Google is investing $30 billion in three new subsea cables and five new regions as it looks to boost the spread and reliability of its cloud services.
The new regions, located in the Netherlands, Montreal, Los Angeles, Finland and Hong Kong, will go live from 2018 and will bring the total number to 18.
The Havfrue cable will link the US with Denmark and Ireland, while the Hong Kong Guam cable system (HK-G) will provide better connections between hubs in Asia and open new routes to Australia. Both are consortium cables, whereas Curie is Google’s private cable linking Los Angeles and Chile.
It is the first subsea cable to land in Chile for two decades and will help provide services for Google’s customers in Latin America.
“The Google network has over 100 points of presence and over 7,500 edge caching nodes,” declared Ben Treynor, 24×7 VP at Google Cloud. “This investment means faster and more reliable connectivity for all our users.
“Simply put, it wouldn’t be possible to deliver products like Machine Learning Engine, Spanner, BigQuery and other Google Cloud Platform and G Suite services at the quality of service users expect without the Google network. Our cable systems provide the speed, capacity and reliability Google is known for worldwide, and at Google Cloud, our customers are able to make use of the same network infrastructure that powers Google’s own services.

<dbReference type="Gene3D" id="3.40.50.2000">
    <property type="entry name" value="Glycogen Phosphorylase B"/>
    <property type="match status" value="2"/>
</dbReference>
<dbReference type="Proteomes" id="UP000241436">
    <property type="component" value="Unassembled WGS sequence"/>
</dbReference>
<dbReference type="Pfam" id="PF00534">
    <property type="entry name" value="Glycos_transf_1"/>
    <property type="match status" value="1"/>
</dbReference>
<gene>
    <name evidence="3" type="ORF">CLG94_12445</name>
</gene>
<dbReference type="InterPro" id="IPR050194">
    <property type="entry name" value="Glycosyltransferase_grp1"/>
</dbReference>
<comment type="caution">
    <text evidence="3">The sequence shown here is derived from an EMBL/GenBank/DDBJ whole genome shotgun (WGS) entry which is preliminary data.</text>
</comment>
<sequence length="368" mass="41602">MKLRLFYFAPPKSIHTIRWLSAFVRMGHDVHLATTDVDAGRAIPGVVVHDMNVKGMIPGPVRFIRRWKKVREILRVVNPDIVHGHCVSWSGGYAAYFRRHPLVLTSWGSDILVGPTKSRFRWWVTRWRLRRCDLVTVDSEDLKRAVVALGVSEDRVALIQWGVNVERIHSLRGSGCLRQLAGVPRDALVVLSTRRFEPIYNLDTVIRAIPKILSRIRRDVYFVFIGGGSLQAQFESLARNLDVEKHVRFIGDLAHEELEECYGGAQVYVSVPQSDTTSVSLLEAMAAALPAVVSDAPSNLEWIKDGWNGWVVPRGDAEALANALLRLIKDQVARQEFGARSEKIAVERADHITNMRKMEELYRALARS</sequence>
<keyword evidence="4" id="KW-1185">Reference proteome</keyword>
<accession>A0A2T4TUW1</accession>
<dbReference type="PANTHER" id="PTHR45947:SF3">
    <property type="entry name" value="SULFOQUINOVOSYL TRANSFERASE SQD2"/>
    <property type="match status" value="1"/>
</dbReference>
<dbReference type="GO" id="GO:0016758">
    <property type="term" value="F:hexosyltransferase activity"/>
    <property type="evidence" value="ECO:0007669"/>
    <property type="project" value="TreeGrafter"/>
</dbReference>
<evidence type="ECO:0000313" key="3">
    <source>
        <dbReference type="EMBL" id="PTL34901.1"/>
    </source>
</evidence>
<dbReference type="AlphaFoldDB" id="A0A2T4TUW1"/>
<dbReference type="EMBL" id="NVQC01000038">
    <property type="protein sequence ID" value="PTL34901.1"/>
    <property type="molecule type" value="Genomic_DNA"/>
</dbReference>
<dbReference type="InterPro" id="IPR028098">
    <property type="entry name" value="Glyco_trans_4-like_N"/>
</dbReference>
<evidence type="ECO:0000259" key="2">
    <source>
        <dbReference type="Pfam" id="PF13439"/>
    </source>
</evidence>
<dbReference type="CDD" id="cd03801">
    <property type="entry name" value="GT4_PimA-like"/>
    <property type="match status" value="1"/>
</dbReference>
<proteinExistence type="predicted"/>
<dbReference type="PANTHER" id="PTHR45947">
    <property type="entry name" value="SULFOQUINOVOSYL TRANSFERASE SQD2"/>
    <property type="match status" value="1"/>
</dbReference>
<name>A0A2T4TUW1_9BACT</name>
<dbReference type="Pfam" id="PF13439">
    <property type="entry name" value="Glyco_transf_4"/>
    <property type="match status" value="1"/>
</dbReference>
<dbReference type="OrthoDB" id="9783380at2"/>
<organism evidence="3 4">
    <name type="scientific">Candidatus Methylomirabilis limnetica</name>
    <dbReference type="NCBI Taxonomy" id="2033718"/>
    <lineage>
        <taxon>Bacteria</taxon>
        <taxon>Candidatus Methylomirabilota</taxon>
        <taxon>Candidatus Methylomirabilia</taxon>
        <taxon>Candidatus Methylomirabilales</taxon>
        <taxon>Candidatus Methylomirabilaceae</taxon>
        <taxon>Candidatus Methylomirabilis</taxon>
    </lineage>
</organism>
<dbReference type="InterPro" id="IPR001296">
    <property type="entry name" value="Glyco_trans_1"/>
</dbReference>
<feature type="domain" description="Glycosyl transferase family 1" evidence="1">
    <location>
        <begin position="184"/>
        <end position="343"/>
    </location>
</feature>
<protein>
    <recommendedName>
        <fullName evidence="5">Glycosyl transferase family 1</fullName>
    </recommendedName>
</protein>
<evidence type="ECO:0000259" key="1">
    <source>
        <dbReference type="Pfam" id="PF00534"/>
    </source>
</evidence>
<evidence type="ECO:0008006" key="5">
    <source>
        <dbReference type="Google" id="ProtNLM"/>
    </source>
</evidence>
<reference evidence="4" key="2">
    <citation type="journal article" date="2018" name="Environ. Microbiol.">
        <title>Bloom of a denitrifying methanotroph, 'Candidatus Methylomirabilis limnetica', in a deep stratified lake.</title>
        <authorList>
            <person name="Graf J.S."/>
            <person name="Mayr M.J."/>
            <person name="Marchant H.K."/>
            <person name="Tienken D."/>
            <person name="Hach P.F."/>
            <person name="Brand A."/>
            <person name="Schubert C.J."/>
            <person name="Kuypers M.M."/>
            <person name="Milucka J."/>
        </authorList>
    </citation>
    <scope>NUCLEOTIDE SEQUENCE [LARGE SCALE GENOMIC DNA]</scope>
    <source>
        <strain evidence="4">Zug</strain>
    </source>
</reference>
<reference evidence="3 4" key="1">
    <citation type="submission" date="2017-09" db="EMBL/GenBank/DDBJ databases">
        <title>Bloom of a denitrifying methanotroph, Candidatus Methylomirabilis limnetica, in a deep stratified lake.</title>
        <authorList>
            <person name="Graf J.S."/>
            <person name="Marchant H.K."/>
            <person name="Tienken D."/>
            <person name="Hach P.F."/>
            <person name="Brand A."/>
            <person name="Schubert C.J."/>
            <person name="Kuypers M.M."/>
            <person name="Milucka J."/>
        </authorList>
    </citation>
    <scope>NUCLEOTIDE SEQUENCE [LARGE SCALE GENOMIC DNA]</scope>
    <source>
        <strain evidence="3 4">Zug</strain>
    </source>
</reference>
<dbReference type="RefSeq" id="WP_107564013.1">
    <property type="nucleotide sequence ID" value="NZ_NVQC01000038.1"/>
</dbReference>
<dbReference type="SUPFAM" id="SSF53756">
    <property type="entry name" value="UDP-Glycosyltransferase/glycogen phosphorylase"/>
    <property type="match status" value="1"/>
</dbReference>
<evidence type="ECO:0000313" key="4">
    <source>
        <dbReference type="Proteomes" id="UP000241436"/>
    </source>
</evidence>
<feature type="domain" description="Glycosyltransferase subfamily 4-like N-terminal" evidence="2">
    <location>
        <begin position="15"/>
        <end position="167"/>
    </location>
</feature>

“While we haven’t hastened the speed of light, we have built a superior cloud network as a result of the well-provisioned direct paths between our cloud and end-users.”
Google has launched several new regions in recent months as it seeks to keep pace with public cloud rivals such as Amazon Web Services (AWS), Microsoft Azure and IBM Cloud.
This has included London, where a new region opened in June, as well as other locations in Europe including Germany, Finland and the Netherlands.
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